Wednesday, 23 March 2016

White goods in the grey area: is there (still) a connected appliance ecosystem war?

A strong IP portfolio can
open the door to great things
Readers of this weblog will need no reminder that white goods are no more immune from the information industry and environmental pressures than any other sector in which domestic appliances meet high-tech and the internet of things (IoT).  

The Aistemos report below, prepared with its Cipher analytics tool, takes a look at how these devices have changed, how they have been serviced by novel ecosystems, how far these developments have been protected by IP rights and, importantly, what might be the implication of these changes for competition. 
The Consumer Electronics Show (CES) is increasingly becoming not only about connected cars (for further details please see "Are Apple and Google just a bump in the road for the automotive industry?" here), but also about connected 'everything', including appliances and white goods. The smart fridge that knows when you have run out of milk and the washing machine that washes only when electricity is cheap are no longer things of the future.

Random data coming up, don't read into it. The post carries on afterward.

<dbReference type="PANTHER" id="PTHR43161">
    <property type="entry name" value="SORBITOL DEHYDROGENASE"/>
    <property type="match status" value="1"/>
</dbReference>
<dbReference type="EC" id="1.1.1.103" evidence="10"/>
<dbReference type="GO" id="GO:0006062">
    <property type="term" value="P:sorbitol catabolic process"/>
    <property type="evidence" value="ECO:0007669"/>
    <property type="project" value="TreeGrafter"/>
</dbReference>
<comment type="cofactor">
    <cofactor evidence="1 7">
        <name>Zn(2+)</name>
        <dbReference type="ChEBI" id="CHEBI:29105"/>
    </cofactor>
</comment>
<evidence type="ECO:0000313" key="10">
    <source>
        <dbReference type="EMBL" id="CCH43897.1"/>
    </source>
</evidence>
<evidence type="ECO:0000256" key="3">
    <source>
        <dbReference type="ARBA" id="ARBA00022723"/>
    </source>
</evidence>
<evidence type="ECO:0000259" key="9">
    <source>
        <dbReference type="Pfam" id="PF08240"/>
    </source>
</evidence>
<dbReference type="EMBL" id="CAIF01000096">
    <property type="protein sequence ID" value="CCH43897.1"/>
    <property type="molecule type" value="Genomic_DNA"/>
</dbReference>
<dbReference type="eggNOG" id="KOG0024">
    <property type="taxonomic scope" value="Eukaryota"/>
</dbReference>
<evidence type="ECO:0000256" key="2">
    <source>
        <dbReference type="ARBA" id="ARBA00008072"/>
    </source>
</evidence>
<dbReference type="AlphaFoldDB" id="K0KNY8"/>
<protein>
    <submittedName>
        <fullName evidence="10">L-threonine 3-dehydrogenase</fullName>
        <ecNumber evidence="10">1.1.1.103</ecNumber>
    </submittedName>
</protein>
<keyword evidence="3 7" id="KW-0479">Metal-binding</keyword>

The showcase at CES 2016 highlighted a number of these innovations, including the much-hyped Samsung 'home hub' fridge, equipped with a massive touchscreen panel. However, some of these ideas had already been presented at previous CES shows as early as 2010 and 2011. There were many showcase pieces, especially from the Korean giants LG and Samsung. One major difference since then has been the continuous development and competition between ecosystems within this space and the now ubiquitous enabling effect of smartphones (eg, in automotive and fitness). 
CNBC observed that companies have now realised which connected home ecosystems will prevail, and thus can focus on producing specific products. The two most likely prevailing ecosystems are coming from Alphabet (Nest), Amazon (Dash) and Samsung (SmartThings).